Breast Cancer and Menopause

Medically Reviewed by Traci C. Johnson, MD on February 11, 2024
3 min read

Menopause itself is not associated with an increased risk of developing cancer. However, the rates of many cancers, including breast cancer, do increase with age. In addition, some of the drugs used to manage menopausal symptoms may increase or decrease a person's cancer risk.

Certain factors increase the risk of developing breast cancer. However, having many risk factors does not mean women will develop breast cancer, and having no risk factors does not mean they will not develop the disease.

Age is the single-most important risk factor for breast cancer. The chances of developing the disease increase with age. About 95% of women diagnosed with breast cancer each year are over age 40, and about half are age 61 and older.

Personal risk is also greater if an immediate family member (mother, sister, or daughter) has had breast cancer, particularly if it was at an early age. Also, women who have had a breast biopsy (removal of breast tissue) that shows certain types of benign disease, such as atypical hyperplasia, are more likely to get breast cancer.

Other risk factors include:

  • Having cancer in one breast (may recur or develop in other)
  • Having a history of ovarian, uterine, or colon cancer
  • Having a genetic abnormality such as a BRCA1 or BRCA2 gene mutation
  • Late menopause (after age 55)
  • Starting menstruation early in life (before age 12)
  • Having a first child after age 30
  • Never having children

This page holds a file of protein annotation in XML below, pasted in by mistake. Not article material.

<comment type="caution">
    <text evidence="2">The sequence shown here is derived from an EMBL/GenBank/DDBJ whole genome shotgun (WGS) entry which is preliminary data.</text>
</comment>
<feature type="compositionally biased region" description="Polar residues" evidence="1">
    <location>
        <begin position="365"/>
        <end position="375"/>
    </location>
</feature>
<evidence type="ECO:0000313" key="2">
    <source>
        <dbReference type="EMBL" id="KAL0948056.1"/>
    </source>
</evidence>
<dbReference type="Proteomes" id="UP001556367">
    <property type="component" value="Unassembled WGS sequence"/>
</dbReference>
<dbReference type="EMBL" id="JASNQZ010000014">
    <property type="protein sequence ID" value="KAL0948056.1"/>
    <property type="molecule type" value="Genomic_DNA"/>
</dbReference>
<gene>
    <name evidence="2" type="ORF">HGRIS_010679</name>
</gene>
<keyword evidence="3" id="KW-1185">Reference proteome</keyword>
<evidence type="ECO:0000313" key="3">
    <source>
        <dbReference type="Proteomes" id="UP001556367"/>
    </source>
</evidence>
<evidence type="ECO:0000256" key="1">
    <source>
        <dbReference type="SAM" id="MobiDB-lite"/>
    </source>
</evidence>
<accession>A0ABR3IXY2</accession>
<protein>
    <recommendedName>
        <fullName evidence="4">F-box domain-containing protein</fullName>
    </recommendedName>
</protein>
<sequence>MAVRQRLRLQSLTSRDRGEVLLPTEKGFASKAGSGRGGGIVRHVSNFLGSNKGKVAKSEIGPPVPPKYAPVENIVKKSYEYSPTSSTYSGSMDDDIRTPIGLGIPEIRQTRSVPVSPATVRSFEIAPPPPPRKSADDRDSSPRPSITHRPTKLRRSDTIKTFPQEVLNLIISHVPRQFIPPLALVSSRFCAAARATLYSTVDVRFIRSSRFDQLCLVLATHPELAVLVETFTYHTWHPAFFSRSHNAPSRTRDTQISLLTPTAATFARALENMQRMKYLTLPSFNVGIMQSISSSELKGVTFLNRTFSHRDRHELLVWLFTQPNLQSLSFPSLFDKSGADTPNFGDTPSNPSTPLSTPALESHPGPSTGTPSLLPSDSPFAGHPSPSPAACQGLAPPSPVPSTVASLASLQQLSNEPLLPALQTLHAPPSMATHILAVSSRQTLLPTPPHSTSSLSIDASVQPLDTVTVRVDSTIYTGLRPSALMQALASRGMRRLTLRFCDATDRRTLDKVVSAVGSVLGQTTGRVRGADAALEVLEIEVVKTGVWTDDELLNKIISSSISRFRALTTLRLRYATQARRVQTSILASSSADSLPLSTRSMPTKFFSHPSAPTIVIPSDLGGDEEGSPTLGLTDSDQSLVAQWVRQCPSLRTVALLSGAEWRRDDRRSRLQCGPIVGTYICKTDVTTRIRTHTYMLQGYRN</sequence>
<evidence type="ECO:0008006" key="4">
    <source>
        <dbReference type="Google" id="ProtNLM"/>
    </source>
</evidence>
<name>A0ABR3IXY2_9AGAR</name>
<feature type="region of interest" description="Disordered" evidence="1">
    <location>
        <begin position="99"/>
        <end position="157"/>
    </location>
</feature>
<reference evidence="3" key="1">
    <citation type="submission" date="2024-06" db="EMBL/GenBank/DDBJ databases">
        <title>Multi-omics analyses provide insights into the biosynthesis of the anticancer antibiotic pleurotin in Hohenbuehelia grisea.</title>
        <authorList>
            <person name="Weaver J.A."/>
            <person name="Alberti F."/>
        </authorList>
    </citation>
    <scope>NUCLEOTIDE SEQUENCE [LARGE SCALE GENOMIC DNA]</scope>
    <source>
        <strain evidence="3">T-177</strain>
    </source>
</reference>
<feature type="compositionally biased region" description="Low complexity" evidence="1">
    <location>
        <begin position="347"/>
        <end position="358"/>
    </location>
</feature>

• Being overweight or obese after menopause

Evidence suggests that the longer women are exposed to female hormones (either made by the body, taken as a drug, or delivered by a patch), the more likely they are to develop breast cancer.

Hormone replacement therapy may be given to postmenopausal women who have menopausal symptoms. The longer women are on HRT with a combination of estrogen and progestin, the greater their chances may be of being diagnosed with breast cancer. It is unclear if HRT with estrogen alone, which is sometimes prescribed for women who have had a hysterectomy, increases the risk of breast cancer.

While there is no definitive way to prevent breast cancer, there are steps you can take to reduce your risk:

  • Maintain a healthy weight.
  • Be physically active and get at least 30 minutes of moderate to vigorous exercise five or more days per week.
  • Eat a healthy diet with at least five servings of fruits and vegetables daily; limit the amount of processed meat and red meat eaten.
  • Women should drink no more than one alcoholic beverage daily (men should drink no more than two alcoholic beverages daily).

Detection of breast cancer in its early stages -- hopefully before it moves outside the breast -- can significantly improve the chances that treatment will be successful.

The survival rate from breast cancer increases when the disease is detected and treated early.

Many breast cancer experts, including the American Cancer Society, recommend beginning routine screening for breast cancer with a mammogram at age 45. Others suggest waiting till age 50. Your doctor may recommend starting earlier than age 45, depending on your individual risk factors.

The purpose of a mammogram is to find abnormalities that are too small to be seen or felt. However, mammograms will not detect all breast cancers, which is why physical breast exams are very important.

The American College of Obstetricians and Gynecologists (ACOG) recommends that women in their 20s and 30s have a health care provider perform a breast exam every one to three years and then every year once they turn 40.

The ACS states that research has not shown a clear benefit of performing regular breast self-exams. Women who choose to perform breast self-exams should have their technique reviewed during an exam by a healthcare provider. Any change in their breasts noted on breast self-exams should be reported promptly to a doctor.

Women who are considered to have an increased risk for breast cancer may benefit from getting a yearly MRI of their breasts along with their yearly mammogram. Three-dimensional mammography may also be an option for some women.

To find out if you are at increased risk for breast cancer, consult your doctor.